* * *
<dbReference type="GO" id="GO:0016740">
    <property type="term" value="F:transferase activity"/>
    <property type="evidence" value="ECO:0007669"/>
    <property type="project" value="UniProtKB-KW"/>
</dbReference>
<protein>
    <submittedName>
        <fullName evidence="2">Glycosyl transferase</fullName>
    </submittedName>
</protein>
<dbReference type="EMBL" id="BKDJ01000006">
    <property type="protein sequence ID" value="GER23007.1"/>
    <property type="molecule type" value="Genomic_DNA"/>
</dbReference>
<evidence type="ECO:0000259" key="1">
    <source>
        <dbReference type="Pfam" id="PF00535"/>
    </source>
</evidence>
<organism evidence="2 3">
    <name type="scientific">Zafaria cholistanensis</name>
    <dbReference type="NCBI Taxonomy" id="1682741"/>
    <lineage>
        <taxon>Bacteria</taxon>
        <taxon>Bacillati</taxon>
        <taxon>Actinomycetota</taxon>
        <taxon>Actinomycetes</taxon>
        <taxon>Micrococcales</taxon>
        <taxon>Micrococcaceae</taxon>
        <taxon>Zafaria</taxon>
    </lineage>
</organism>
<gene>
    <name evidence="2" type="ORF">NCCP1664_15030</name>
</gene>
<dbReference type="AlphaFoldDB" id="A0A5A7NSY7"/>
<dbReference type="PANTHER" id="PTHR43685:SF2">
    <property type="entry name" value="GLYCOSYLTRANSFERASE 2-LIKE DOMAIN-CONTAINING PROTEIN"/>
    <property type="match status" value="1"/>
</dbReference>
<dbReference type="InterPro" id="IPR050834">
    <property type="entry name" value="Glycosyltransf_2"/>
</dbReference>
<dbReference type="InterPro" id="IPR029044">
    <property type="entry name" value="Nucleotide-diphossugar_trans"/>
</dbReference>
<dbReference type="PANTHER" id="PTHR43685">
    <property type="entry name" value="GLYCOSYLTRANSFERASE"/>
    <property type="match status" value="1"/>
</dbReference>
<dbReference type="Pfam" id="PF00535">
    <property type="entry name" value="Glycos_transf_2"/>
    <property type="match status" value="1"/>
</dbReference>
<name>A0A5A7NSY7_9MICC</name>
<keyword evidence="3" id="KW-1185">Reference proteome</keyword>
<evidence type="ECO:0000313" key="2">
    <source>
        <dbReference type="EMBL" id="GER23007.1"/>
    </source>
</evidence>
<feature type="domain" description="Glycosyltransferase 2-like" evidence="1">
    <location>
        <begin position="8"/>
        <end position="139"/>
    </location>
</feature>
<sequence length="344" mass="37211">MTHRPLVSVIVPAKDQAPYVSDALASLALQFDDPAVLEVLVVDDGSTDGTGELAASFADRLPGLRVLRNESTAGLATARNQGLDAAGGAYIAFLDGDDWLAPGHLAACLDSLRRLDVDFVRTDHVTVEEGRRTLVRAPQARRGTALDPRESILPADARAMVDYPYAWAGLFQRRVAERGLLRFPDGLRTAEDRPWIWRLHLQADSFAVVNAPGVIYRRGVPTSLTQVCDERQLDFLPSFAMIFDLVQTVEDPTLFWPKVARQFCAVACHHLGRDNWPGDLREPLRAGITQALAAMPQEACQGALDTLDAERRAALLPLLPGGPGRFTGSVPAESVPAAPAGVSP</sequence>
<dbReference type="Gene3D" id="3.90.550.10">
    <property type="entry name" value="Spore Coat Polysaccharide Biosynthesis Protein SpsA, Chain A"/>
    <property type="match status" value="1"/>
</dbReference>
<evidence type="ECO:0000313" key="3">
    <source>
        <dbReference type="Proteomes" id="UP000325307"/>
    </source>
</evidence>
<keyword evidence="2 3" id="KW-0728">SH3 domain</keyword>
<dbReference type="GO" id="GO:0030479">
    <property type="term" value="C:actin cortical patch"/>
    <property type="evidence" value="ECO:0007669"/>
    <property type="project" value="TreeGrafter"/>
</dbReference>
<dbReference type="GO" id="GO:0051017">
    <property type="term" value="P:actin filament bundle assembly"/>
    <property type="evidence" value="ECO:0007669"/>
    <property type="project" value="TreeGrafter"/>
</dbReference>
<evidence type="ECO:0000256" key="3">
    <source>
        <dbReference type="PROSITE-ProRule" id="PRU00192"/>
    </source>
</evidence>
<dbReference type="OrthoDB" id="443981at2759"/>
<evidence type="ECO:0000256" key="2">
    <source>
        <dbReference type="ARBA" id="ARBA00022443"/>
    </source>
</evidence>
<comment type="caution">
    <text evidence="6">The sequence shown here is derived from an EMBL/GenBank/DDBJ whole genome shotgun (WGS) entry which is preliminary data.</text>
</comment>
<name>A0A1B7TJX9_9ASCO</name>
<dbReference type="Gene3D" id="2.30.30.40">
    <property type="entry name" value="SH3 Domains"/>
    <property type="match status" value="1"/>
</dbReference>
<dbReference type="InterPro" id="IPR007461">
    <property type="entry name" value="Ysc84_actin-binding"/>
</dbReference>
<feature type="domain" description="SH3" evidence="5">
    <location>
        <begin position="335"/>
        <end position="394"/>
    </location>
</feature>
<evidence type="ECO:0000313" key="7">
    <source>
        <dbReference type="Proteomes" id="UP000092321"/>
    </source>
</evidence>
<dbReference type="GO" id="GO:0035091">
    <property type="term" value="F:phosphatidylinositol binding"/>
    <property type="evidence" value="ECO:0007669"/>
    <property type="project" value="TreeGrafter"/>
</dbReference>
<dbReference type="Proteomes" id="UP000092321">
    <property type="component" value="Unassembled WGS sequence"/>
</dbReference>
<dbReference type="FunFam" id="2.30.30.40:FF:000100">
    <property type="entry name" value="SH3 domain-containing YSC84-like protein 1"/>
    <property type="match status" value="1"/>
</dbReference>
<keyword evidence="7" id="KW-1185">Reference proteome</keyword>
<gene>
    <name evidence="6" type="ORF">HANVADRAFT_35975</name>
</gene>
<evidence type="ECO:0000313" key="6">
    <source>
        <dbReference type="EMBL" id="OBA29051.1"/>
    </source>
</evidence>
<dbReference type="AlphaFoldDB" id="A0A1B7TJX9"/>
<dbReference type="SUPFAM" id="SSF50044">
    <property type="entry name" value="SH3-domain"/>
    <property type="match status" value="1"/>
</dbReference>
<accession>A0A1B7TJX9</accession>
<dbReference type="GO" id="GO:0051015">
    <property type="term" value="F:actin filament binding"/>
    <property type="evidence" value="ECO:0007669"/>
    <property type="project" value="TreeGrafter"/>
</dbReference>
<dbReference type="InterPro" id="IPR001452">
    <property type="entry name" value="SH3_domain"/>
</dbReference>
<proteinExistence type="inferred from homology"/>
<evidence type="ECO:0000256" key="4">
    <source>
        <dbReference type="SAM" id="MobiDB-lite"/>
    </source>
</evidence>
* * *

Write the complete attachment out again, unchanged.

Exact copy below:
<dbReference type="GO" id="GO:0016740">
    <property type="term" value="F:transferase activity"/>
    <property type="evidence" value="ECO:0007669"/>
    <property type="project" value="UniProtKB-KW"/>
</dbReference>
<protein>
    <submittedName>
        <fullName evidence="2">Glycosyl transferase</fullName>
    </submittedName>
</protein>
<dbReference type="EMBL" id="BKDJ01000006">
    <property type="protein sequence ID" value="GER23007.1"/>
    <property type="molecule type" value="Genomic_DNA"/>
</dbReference>
<evidence type="ECO:0000259" key="1">
    <source>
        <dbReference type="Pfam" id="PF00535"/>
    </source>
</evidence>
<organism evidence="2 3">
    <name type="scientific">Zafaria cholistanensis</name>
    <dbReference type="NCBI Taxonomy" id="1682741"/>
    <lineage>
        <taxon>Bacteria</taxon>
        <taxon>Bacillati</taxon>
        <taxon>Actinomycetota</taxon>
        <taxon>Actinomycetes</taxon>
        <taxon>Micrococcales</taxon>
        <taxon>Micrococcaceae</taxon>
        <taxon>Zafaria</taxon>
    </lineage>
</organism>
<gene>
    <name evidence="2" type="ORF">NCCP1664_15030</name>
</gene>
<dbReference type="AlphaFoldDB" id="A0A5A7NSY7"/>
<dbReference type="PANTHER" id="PTHR43685:SF2">
    <property type="entry name" value="GLYCOSYLTRANSFERASE 2-LIKE DOMAIN-CONTAINING PROTEIN"/>
    <property type="match status" value="1"/>
</dbReference>
<dbReference type="InterPro" id="IPR050834">
    <property type="entry name" value="Glycosyltransf_2"/>
</dbReference>
<dbReference type="InterPro" id="IPR029044">
    <property type="entry name" value="Nucleotide-diphossugar_trans"/>
</dbReference>
<dbReference type="PANTHER" id="PTHR43685">
    <property type="entry name" value="GLYCOSYLTRANSFERASE"/>
    <property type="match status" value="1"/>
</dbReference>
<dbReference type="Pfam" id="PF00535">
    <property type="entry name" value="Glycos_transf_2"/>
    <property type="match status" value="1"/>
</dbReference>
<name>A0A5A7NSY7_9MICC</name>
<keyword evidence="3" id="KW-1185">Reference proteome</keyword>
<evidence type="ECO:0000313" key="2">
    <source>
        <dbReference type="EMBL" id="GER23007.1"/>
    </source>
</evidence>
<feature type="domain" description="Glycosyltransferase 2-like" evidence="1">
    <location>
        <begin position="8"/>
        <end position="139"/>
    </location>
</feature>
<sequence length="344" mass="37211">MTHRPLVSVIVPAKDQAPYVSDALASLALQFDDPAVLEVLVVDDGSTDGTGELAASFADRLPGLRVLRNESTAGLATARNQGLDAAGGAYIAFLDGDDWLAPGHLAACLDSLRRLDVDFVRTDHVTVEEGRRTLVRAPQARRGTALDPRESILPADARAMVDYPYAWAGLFQRRVAERGLLRFPDGLRTAEDRPWIWRLHLQADSFAVVNAPGVIYRRGVPTSLTQVCDERQLDFLPSFAMIFDLVQTVEDPTLFWPKVARQFCAVACHHLGRDNWPGDLREPLRAGITQALAAMPQEACQGALDTLDAERRAALLPLLPGGPGRFTGSVPAESVPAAPAGVSP</sequence>
<dbReference type="Gene3D" id="3.90.550.10">
    <property type="entry name" value="Spore Coat Polysaccharide Biosynthesis Protein SpsA, Chain A"/>
    <property type="match status" value="1"/>
</dbReference>
<evidence type="ECO:0000313" key="3">
    <source>
        <dbReference type="Proteomes" id="UP000325307"/>
    </source>
</evidence>
<keyword evidence="2 3" id="KW-0728">SH3 domain</keyword>
<dbReference type="GO" id="GO:0030479">
    <property type="term" value="C:actin cortical patch"/>
    <property type="evidence" value="ECO:0007669"/>
    <property type="project" value="TreeGrafter"/>
</dbReference>
<dbReference type="GO" id="GO:0051017">
    <property type="term" value="P:actin filament bundle assembly"/>
    <property type="evidence" value="ECO:0007669"/>
    <property type="project" value="TreeGrafter"/>
</dbReference>
<evidence type="ECO:0000256" key="3">
    <source>
        <dbReference type="PROSITE-ProRule" id="PRU00192"/>
    </source>
</evidence>
<dbReference type="OrthoDB" id="443981at2759"/>
<evidence type="ECO:0000256" key="2">
    <source>
        <dbReference type="ARBA" id="ARBA00022443"/>
    </source>
</evidence>
<comment type="caution">
    <text evidence="6">The sequence shown here is derived from an EMBL/GenBank/DDBJ whole genome shotgun (WGS) entry which is preliminary data.</text>
</comment>
<name>A0A1B7TJX9_9ASCO</name>
<dbReference type="Gene3D" id="2.30.30.40">
    <property type="entry name" value="SH3 Domains"/>
    <property type="match status" value="1"/>
</dbReference>
<dbReference type="InterPro" id="IPR007461">
    <property type="entry name" value="Ysc84_actin-binding"/>
</dbReference>
<feature type="domain" description="SH3" evidence="5">
    <location>
        <begin position="335"/>
        <end position="394"/>
    </location>
</feature>
<evidence type="ECO:0000313" key="7">
    <source>
        <dbReference type="Proteomes" id="UP000092321"/>
    </source>
</evidence>
<dbReference type="GO" id="GO:0035091">
    <property type="term" value="F:phosphatidylinositol binding"/>
    <property type="evidence" value="ECO:0007669"/>
    <property type="project" value="TreeGrafter"/>
</dbReference>
<dbReference type="Proteomes" id="UP000092321">
    <property type="component" value="Unassembled WGS sequence"/>
</dbReference>
<dbReference type="FunFam" id="2.30.30.40:FF:000100">
    <property type="entry name" value="SH3 domain-containing YSC84-like protein 1"/>
    <property type="match status" value="1"/>
</dbReference>
<keyword evidence="7" id="KW-1185">Reference proteome</keyword>
<gene>
    <name evidence="6" type="ORF">HANVADRAFT_35975</name>
</gene>
<evidence type="ECO:0000313" key="6">
    <source>
        <dbReference type="EMBL" id="OBA29051.1"/>
    </source>
</evidence>
<dbReference type="AlphaFoldDB" id="A0A1B7TJX9"/>
<dbReference type="SUPFAM" id="SSF50044">
    <property type="entry name" value="SH3-domain"/>
    <property type="match status" value="1"/>
</dbReference>
<accession>A0A1B7TJX9</accession>
<dbReference type="GO" id="GO:0051015">
    <property type="term" value="F:actin filament binding"/>
    <property type="evidence" value="ECO:0007669"/>
    <property type="project" value="TreeGrafter"/>
</dbReference>
<dbReference type="InterPro" id="IPR001452">
    <property type="entry name" value="SH3_domain"/>
</dbReference>
<proteinExistence type="inferred from homology"/>
<evidence type="ECO:0000256" key="4">
    <source>
        <dbReference type="SAM" id="MobiDB-lite"/>
    </source>
</evidence>